How to explain what it is like to sail the Vendée Globe, a round-the-world solo yacht race, non-stop and without assistance? Pieter Heerema, who finished the prestigious race on March 2 this year, is certain that it is not going to be easy.
“I can talk for three weeks about my voyage and still only give you a glimpse of how it is to sail the world non-stop.”
Emotions can be hard to describe, but if you just show them, everybody knows what you are talking about. And that is what Heerema did during the lecture at the Maritime Museum in Rotterdam.
He told the audience about the tiger who lived on his sailing boat No Way Back: “Sometimes she was nice, sometimes I was hanging on her tail. But I had to keep an eye on her at all times.” The tiger stood for the fear and constant stress, caused by the fact that he had to be alert all the time.
Heerema told about the finish, after sailing the ocean alone for so long. When he reached the finish, his team members who supported him from the shore, jumped on the No Way Back. And with that, they popped the bubble in which Heerema had lived in for 116 days.
“They shot the tiger right then and there when they entered my boat,” said Heerema with emotion in his voice.
The Vendée Globe starts and ends in Les Sables-d’Olonne, France. There the course goes down the Atlantic Ocean to the Cape of Good Hope; then clockwise around Antarctica, keeping Cape Leeuwin and Cape Horn to port and then back in the Atlantic Ocean to Les Sables d’Olonne. The race is considered by many a test of extreme individual endurance.
Sleep deprivation is one of the hurdles during the race. Heerema told that he didn’t sleep the first 48 hours of the race: “The Bay of Biscay is very busy with all its maritime traffic. You have to watch every minute and sleeping is impossible.”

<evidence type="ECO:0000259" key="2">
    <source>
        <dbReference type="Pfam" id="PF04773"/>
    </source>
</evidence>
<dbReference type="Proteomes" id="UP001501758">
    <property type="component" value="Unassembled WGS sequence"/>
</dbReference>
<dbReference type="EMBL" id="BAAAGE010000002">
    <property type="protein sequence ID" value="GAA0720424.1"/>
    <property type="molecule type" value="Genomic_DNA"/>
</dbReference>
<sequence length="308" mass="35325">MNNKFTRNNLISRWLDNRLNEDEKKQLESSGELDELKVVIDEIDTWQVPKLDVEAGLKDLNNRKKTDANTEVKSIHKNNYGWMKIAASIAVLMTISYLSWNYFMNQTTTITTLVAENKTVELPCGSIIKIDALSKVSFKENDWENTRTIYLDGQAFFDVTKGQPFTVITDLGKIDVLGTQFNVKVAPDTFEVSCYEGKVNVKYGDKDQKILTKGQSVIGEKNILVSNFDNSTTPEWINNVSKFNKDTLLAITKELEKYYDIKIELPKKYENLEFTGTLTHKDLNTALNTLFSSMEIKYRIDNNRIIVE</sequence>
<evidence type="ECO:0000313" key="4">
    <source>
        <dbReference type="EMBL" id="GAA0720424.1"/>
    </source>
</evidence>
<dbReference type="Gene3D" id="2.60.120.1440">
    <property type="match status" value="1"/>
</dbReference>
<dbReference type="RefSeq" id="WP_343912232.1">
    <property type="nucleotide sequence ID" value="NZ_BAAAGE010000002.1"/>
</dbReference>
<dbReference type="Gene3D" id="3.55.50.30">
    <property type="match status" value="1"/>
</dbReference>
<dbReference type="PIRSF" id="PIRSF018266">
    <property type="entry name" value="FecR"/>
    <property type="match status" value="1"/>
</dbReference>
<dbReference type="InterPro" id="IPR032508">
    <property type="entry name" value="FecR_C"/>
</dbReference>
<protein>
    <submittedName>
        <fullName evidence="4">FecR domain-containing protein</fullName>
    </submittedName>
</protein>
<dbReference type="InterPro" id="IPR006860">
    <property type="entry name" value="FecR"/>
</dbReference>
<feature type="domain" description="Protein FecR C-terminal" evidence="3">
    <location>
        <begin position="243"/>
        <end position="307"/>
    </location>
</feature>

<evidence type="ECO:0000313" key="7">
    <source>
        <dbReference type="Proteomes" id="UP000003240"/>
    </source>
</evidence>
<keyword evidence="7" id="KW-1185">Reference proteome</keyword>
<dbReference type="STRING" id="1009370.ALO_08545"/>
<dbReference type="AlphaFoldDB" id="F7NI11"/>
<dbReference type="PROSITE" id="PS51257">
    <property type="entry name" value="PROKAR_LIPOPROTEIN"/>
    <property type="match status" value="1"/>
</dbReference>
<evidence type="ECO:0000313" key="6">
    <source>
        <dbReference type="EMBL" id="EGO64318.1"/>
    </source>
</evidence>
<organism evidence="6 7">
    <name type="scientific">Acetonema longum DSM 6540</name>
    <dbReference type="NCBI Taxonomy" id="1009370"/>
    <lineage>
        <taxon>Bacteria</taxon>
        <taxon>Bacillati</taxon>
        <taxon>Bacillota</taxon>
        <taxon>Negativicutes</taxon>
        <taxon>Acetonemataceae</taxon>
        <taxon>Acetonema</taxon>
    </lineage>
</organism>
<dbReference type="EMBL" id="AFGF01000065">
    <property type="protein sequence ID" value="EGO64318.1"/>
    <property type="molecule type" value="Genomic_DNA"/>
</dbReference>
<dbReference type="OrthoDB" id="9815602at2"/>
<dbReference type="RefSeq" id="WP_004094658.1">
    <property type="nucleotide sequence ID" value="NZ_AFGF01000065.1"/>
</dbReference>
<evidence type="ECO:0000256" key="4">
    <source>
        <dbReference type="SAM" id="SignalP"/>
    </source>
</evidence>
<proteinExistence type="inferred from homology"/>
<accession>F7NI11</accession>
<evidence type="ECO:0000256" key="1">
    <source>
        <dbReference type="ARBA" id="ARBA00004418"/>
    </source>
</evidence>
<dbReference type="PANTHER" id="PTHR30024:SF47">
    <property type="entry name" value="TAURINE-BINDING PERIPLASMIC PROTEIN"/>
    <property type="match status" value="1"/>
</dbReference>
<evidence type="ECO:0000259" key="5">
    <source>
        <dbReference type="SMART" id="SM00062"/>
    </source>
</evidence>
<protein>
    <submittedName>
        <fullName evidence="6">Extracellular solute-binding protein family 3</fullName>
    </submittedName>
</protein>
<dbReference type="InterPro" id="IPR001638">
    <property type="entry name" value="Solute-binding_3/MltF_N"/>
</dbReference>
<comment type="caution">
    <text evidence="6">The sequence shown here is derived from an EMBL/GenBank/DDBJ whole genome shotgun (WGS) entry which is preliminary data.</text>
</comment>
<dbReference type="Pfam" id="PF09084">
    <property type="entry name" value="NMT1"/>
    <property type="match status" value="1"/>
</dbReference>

After this start, there is no time to catch up. Heerema only slept for two or three hours a day: “The longest period without sleep was sixty hours. I slept with an egg timer on my chest. Every twenty minutes it went off, so I could check all the instruments.” After two hours of sleep, he had to check the deck if everything was in order.
Another challenge is the solitude during the solo voyage. The only humans that Heerema saw were on the cargo ships.
He also crossed Point Nemo, the farthest point from land on our planet. Located in the Southern Pacific ocean between New Zealand and South America, the nearest landmass is 1,600 kilometres away. The remoteness of the area meant that the nearest humans from Pieter Heerema were the astronauts in the International Space Station orbiting above his head.
Fast and vulnerable
Because of these conditions, Heerema had to rely heavily on his equipment. The No Way Back is designed by the French-based naval architectural firm VPLP-Verdier and built at the Persico Marine yard in Italy.
She has a length of 18,28 metres with a beam of 5,8 metres. The No Way Back weighs 7,5 tonnes. The skin of the sail boat is only 2,7 millimetres thick and made of carbon.
“She is very fast but also vulnerable. If I had hit a trunk of a tree or a whale I would have had a serious problem.” The boat needed a lot of maintenance work and systems like the automatic pilot failed. “I took care of her and she took care of me.”
Pieter Heerema is a long time sailor, in inshore racing but also cruising with his family in various parts of the world.
Since the nineties, he has spent a lot of time racing with a crew and made it often to the podium. But the podium was not the goal when Heerema started the Vendée Globe.
“It was my goal to complete the voyage. To sail all the way around the world alone…”